I'm not as big on fireworks as a lot of people. However, it turns out that pointing a camera at a fireworks show and taking long exposure photographs produces some awesome results. Here's the full gallery of long exposure fireworks photos.
Nicholas Beaudrot is an accidental political observer living in Seattle, Washington. By day he writes software for Amazon.com, snowboards, and plays ultimate frisbee. By night [and morn] he posts to this blog, runs the Seattle chapter of Drinking Liberally, and tries to cook decent Italian cuisine. A graduate of Brown University with a joint degree in Mathematics-Computer Science, in late 2003 Nicholas felt the urge to put his knack with numbers towards a greater social purpose than winning his fantasy baseball league or taking up poker, perhaps in an act of penance for not voting in 2000. He has been spotted standing in line for Star Wars Episode II: Attack of the Clones, on the Atlanta area quiz bowl program "Hi-Q", and as a young boy in national broadcasts of the Christmas Eve service at the Cathedral of Saint Philip. If you play Halo 3, Team Fortress II, Rock Band 2, Catan, or a number of other games, he's on Xbox live as niq24601.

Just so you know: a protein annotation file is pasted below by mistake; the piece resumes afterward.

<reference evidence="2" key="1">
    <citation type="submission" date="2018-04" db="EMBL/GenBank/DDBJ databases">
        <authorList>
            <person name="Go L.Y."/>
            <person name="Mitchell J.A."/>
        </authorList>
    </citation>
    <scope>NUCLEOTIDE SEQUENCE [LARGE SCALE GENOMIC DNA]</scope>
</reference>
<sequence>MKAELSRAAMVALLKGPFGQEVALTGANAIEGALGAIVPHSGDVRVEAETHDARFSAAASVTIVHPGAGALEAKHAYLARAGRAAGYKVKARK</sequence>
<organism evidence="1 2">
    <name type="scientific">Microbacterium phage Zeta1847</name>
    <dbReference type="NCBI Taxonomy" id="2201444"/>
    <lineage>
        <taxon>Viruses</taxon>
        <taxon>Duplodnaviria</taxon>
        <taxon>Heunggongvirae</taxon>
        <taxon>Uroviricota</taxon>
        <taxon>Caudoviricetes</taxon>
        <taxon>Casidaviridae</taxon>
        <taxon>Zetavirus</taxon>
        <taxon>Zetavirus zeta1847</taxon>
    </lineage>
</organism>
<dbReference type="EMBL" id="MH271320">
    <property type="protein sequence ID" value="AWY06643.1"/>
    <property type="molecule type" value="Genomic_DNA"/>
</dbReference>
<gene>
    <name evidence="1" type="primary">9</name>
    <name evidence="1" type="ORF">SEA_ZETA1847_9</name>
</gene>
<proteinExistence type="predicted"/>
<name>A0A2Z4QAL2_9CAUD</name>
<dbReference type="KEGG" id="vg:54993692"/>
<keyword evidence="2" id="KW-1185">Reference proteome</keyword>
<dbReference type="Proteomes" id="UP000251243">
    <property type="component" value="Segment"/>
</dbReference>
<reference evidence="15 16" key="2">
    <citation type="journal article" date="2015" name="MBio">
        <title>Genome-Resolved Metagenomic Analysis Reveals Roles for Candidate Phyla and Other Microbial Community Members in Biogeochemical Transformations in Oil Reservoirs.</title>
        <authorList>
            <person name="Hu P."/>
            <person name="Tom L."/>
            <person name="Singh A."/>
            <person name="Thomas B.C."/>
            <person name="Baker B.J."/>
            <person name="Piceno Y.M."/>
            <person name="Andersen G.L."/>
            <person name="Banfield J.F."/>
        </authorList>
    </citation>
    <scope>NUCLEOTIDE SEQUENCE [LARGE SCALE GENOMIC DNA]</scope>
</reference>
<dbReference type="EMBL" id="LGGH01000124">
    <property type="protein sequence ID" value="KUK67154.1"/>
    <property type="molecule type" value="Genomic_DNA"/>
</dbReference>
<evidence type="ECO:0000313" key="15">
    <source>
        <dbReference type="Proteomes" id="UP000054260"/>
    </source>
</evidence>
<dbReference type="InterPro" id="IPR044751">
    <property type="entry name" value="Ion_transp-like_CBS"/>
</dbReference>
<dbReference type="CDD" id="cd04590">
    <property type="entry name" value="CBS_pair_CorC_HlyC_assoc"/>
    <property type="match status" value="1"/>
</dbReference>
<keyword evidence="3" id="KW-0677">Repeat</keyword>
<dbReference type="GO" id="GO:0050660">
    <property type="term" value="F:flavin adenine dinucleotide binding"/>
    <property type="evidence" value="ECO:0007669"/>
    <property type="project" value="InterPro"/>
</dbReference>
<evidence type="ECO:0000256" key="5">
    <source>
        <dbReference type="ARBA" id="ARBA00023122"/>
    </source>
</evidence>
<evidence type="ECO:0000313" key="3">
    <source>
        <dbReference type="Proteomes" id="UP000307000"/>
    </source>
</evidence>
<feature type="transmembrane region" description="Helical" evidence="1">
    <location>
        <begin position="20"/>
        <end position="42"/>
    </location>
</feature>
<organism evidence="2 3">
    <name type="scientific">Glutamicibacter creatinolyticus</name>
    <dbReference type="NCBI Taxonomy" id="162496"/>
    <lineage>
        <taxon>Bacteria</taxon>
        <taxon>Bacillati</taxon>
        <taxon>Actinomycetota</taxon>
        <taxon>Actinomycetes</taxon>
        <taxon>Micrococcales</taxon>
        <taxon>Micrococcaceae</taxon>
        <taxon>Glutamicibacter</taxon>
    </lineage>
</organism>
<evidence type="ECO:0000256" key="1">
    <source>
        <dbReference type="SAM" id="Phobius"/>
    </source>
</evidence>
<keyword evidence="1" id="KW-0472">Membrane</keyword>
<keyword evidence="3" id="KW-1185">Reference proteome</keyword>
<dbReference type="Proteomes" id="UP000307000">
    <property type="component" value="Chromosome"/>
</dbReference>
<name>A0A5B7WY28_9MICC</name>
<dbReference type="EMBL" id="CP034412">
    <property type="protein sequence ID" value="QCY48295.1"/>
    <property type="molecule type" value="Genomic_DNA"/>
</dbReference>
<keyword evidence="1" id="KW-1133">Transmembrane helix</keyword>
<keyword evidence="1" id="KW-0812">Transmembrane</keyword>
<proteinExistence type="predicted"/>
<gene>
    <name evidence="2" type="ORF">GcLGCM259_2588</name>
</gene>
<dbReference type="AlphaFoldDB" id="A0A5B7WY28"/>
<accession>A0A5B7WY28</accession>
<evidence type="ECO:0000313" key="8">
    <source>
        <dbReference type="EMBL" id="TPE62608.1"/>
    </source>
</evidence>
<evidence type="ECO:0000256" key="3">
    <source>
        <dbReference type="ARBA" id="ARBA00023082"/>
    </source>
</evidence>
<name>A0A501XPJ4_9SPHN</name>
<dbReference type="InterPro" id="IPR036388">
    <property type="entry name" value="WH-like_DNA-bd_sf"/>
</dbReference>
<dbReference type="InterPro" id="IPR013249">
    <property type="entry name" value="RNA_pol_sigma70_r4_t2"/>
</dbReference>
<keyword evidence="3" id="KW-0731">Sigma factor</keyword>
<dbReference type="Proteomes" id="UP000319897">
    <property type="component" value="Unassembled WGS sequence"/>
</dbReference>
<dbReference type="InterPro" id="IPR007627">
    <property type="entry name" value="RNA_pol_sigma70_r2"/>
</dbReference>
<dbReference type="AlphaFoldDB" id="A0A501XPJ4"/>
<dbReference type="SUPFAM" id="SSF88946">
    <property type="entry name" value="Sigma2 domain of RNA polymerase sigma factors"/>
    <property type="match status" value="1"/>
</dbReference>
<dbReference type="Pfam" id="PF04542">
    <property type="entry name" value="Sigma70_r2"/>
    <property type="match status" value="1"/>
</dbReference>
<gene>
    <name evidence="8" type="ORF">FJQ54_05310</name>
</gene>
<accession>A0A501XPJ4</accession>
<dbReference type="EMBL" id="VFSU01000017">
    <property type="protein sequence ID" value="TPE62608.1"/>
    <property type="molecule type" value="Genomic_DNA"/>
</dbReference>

Neil Sinhababu is a philosophy professor at the National University of Singapore. It's a tropical island with good public transit and they're very nice about not caning him. He's fond of red-state college towns like Austin, where he got his PhD. Much of his research is in ethics — hence his alias "Neil the Ethical Werewolf," which contains the name of his philosophy blog. He has also published on Nietzsche and on how to have a girlfriend in another universe. His utilitarianism shapes his goals and tactical views, and makes it impossible for him to stay away from politics. At Harvard, he won a student government election by eating fire in each dorm room in his district. He'd be happy to use this skill to help Democrats in tough races. He likes drinking with smart people and dancing in altogether ridiculous ways. At his last project, War or Car, he showed that you could buy each US household a Prius or each panda a stealth bomber for the price of the Iraq War.